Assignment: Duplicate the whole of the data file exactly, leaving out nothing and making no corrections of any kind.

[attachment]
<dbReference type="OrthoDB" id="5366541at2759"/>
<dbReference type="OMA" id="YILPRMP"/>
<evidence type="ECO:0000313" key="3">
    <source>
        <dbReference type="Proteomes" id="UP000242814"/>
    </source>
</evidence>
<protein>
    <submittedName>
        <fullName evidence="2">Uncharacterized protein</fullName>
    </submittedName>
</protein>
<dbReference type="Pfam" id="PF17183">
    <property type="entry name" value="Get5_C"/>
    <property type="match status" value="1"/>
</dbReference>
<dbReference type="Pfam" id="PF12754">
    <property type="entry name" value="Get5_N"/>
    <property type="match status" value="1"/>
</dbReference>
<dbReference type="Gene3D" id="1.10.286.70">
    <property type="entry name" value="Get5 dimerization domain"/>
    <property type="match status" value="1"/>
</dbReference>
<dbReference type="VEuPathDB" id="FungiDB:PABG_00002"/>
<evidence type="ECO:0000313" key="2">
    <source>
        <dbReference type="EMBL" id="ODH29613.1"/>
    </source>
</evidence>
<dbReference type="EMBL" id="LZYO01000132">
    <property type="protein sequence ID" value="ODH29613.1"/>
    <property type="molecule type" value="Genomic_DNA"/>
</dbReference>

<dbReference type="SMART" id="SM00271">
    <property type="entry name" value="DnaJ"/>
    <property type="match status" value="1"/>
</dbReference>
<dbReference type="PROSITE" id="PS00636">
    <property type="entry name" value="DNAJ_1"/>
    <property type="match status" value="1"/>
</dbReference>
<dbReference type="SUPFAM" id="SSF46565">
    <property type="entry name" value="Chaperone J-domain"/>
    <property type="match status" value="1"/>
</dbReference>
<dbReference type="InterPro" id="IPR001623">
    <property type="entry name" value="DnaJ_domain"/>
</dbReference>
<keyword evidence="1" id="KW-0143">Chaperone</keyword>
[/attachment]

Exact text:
<dbReference type="OrthoDB" id="5366541at2759"/>
<dbReference type="OMA" id="YILPRMP"/>
<evidence type="ECO:0000313" key="3">
    <source>
        <dbReference type="Proteomes" id="UP000242814"/>
    </source>
</evidence>
<protein>
    <submittedName>
        <fullName evidence="2">Uncharacterized protein</fullName>
    </submittedName>
</protein>
<dbReference type="Pfam" id="PF17183">
    <property type="entry name" value="Get5_C"/>
    <property type="match status" value="1"/>
</dbReference>
<dbReference type="Pfam" id="PF12754">
    <property type="entry name" value="Get5_N"/>
    <property type="match status" value="1"/>
</dbReference>
<dbReference type="Gene3D" id="1.10.286.70">
    <property type="entry name" value="Get5 dimerization domain"/>
    <property type="match status" value="1"/>
</dbReference>
<dbReference type="VEuPathDB" id="FungiDB:PABG_00002"/>
<evidence type="ECO:0000313" key="2">
    <source>
        <dbReference type="EMBL" id="ODH29613.1"/>
    </source>
</evidence>
<dbReference type="EMBL" id="LZYO01000132">
    <property type="protein sequence ID" value="ODH29613.1"/>
    <property type="molecule type" value="Genomic_DNA"/>
</dbReference>

<dbReference type="SMART" id="SM00271">
    <property type="entry name" value="DnaJ"/>
    <property type="match status" value="1"/>
</dbReference>
<dbReference type="PROSITE" id="PS00636">
    <property type="entry name" value="DNAJ_1"/>
    <property type="match status" value="1"/>
</dbReference>
<dbReference type="SUPFAM" id="SSF46565">
    <property type="entry name" value="Chaperone J-domain"/>
    <property type="match status" value="1"/>
</dbReference>
<dbReference type="InterPro" id="IPR001623">
    <property type="entry name" value="DnaJ_domain"/>
</dbReference>
<keyword evidence="1" id="KW-0143">Chaperone</keyword>